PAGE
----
Want the hottest IT job in town? I sure wish I knew what it is or, even better, what it's going to be.
Here's what it won't be, if that's of any use to you: heads-down coding. If what you like to do is write code without having to deal with anyone or anything other than the system specifications, you'll either find work with a software developer or you probably won't find work at all.
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Meanwhile, here's an opportunity that might not be a hot job but is a safe bet: Become a guru in one of the remaining ERP suites: SAP, Oracle, PeopleSoft (who would have expected it to survive Oracle?), or NetSuite. Yes, guru -- you can either make one of these packages sing, dance, and play the tuba, or you're just another schlemiel.
You might have read ERP suites have become discredited due to their sheer bulk, expense, and cost of implementation. Maybe they have among self-appointed pundits. That's not the case in mainstream IT, though, which has to deal with a straightforward question: What's the better alternative?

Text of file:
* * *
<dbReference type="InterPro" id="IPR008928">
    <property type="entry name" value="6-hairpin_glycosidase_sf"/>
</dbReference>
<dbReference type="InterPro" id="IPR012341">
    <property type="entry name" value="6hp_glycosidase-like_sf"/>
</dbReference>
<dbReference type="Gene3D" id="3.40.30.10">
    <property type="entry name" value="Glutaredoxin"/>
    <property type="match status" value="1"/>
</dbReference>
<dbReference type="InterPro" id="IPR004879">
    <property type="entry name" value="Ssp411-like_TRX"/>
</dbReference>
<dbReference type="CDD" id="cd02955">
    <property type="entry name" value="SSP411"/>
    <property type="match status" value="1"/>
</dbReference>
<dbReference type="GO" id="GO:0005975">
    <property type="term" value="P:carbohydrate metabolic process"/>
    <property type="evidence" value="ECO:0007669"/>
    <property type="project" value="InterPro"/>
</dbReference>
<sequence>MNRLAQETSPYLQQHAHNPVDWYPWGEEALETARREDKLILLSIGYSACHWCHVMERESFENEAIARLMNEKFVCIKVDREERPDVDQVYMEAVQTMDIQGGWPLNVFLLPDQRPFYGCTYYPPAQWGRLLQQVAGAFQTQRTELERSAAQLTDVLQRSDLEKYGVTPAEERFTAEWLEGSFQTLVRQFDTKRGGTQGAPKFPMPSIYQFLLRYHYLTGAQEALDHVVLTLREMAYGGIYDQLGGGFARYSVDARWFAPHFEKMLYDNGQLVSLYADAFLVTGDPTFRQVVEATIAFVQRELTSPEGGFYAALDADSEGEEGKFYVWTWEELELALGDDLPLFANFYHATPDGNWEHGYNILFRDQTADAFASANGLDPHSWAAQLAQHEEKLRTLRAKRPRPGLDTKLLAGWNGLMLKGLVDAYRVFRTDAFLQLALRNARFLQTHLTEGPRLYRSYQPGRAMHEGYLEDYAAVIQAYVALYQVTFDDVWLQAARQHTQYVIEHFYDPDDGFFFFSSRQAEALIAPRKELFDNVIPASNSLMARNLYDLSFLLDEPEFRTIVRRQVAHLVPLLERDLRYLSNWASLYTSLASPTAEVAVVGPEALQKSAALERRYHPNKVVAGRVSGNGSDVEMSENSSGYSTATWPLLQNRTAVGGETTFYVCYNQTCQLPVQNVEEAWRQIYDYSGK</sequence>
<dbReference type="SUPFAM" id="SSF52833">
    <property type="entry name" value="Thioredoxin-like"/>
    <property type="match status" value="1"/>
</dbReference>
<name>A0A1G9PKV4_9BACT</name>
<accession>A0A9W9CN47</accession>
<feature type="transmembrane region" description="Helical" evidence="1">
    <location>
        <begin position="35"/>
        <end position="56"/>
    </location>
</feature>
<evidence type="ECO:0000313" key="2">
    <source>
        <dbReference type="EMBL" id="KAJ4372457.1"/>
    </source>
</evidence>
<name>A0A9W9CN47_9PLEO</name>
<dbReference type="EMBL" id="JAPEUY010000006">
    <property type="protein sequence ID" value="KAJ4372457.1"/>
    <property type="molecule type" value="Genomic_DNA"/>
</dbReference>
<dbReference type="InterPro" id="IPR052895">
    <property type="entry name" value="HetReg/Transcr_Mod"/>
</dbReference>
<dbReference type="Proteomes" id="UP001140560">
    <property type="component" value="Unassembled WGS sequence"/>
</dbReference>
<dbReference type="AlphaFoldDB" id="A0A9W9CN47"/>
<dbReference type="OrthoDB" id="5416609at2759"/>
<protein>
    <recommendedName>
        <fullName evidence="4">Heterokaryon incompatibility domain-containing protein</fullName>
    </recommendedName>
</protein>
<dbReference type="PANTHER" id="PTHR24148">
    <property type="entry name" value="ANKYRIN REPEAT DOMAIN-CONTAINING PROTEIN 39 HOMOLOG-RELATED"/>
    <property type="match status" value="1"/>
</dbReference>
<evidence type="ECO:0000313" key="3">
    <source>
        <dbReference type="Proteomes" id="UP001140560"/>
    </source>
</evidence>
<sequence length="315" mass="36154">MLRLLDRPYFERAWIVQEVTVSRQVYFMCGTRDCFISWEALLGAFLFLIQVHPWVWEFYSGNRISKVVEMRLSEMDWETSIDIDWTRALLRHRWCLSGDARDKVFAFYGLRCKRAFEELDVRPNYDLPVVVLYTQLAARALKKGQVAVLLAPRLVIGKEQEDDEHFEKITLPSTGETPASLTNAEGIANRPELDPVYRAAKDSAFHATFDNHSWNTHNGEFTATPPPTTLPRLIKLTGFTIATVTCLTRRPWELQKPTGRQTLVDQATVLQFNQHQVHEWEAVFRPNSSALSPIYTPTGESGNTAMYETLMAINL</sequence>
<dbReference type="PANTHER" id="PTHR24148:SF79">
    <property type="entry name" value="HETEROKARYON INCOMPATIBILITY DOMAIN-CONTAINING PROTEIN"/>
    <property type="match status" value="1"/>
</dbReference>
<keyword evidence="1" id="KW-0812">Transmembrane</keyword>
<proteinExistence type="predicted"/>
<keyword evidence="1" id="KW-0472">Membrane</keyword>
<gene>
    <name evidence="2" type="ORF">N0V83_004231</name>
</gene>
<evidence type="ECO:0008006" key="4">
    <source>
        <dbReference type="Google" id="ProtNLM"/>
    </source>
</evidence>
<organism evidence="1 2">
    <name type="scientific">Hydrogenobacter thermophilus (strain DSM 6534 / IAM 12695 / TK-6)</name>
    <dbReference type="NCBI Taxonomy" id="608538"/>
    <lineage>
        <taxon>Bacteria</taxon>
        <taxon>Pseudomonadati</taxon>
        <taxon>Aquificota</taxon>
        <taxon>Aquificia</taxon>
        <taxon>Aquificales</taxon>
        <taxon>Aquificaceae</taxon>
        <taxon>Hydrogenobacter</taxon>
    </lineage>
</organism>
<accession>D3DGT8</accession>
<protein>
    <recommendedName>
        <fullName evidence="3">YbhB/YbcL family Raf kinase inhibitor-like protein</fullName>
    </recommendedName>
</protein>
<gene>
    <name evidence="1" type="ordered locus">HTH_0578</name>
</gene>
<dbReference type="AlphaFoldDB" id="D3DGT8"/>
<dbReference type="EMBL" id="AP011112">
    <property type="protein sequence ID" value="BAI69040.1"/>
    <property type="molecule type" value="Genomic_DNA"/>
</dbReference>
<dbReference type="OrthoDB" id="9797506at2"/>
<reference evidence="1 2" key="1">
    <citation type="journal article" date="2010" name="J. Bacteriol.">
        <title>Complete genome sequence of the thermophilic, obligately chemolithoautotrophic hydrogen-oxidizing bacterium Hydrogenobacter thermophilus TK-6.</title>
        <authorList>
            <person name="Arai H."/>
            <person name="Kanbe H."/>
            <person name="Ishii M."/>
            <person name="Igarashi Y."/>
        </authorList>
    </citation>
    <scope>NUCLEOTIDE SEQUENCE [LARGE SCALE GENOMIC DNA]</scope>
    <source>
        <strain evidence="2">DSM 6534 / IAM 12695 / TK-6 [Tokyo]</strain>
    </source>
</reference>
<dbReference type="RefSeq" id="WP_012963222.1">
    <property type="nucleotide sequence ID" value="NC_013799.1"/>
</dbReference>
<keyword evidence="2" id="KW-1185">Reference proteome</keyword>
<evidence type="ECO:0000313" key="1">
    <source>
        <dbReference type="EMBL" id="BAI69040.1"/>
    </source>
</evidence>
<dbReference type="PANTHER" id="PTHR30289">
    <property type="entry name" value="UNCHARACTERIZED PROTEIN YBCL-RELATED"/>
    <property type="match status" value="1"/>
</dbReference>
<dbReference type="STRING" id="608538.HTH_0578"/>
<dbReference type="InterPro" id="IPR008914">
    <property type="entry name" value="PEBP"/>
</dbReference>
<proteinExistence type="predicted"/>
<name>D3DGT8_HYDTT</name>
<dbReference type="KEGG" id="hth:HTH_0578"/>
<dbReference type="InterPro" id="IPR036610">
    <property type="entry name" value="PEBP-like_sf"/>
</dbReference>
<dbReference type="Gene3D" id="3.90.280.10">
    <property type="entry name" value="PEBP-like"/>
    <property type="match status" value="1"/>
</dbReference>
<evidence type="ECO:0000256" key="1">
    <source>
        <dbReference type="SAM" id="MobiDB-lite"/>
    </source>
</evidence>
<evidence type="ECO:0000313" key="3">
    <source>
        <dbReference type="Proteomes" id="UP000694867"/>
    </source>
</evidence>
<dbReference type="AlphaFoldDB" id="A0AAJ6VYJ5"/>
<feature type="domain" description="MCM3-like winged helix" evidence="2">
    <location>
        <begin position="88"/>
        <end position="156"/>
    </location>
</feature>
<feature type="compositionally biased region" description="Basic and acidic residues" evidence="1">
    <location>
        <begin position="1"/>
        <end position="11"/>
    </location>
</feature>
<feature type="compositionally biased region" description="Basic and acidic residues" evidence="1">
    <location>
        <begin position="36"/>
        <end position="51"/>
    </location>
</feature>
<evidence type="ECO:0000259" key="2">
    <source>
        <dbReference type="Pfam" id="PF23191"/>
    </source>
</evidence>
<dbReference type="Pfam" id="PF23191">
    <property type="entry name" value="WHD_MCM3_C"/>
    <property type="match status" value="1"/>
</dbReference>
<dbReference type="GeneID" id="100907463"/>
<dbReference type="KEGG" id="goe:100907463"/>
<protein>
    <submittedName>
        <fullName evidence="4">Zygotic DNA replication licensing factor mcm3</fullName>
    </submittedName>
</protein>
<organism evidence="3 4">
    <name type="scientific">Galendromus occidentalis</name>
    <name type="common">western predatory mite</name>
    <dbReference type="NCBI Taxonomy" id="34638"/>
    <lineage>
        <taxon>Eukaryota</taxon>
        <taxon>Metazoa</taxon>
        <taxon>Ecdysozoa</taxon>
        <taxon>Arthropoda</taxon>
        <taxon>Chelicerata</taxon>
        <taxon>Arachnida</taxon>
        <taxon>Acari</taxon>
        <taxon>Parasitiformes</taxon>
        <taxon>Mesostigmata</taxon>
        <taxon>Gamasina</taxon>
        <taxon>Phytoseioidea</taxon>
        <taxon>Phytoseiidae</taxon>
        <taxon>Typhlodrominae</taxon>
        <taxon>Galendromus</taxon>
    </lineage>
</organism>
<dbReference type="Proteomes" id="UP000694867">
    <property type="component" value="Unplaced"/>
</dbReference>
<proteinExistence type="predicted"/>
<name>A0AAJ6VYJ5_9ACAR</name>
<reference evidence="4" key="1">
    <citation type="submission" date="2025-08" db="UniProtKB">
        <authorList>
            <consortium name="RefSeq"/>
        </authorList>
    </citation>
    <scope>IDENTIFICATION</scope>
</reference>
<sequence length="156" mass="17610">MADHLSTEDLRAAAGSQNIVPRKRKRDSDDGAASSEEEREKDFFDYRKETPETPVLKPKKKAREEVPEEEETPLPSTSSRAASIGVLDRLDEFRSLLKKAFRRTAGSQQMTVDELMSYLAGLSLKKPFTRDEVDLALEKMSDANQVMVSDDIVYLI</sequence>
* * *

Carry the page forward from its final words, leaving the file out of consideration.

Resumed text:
(Visualize your screen image waving and shimmering, with a harp riff on the music track, because it's time for a flashback. The image stabilizes in grainy black-and-white, and ...)
A few years back, the phrase "federated architecture" was making the rounds. The concept was pretty simple: Assemble enterprise ERP from a bunch of best-of-breed systems connected by a magic pipe that handles all the translations throughout the IT stack -- from data transport to data translation to business logic -- to keep the application and information portfolios synchronized.
"Magic pipe" turned out to be a good description -- of what the theorists who explained How Great It All Would Be had been smoking. Oh, the moving updates around parts worked just fine, and data conversions weren't a problem, so long as they were at the bits-and-bytes level.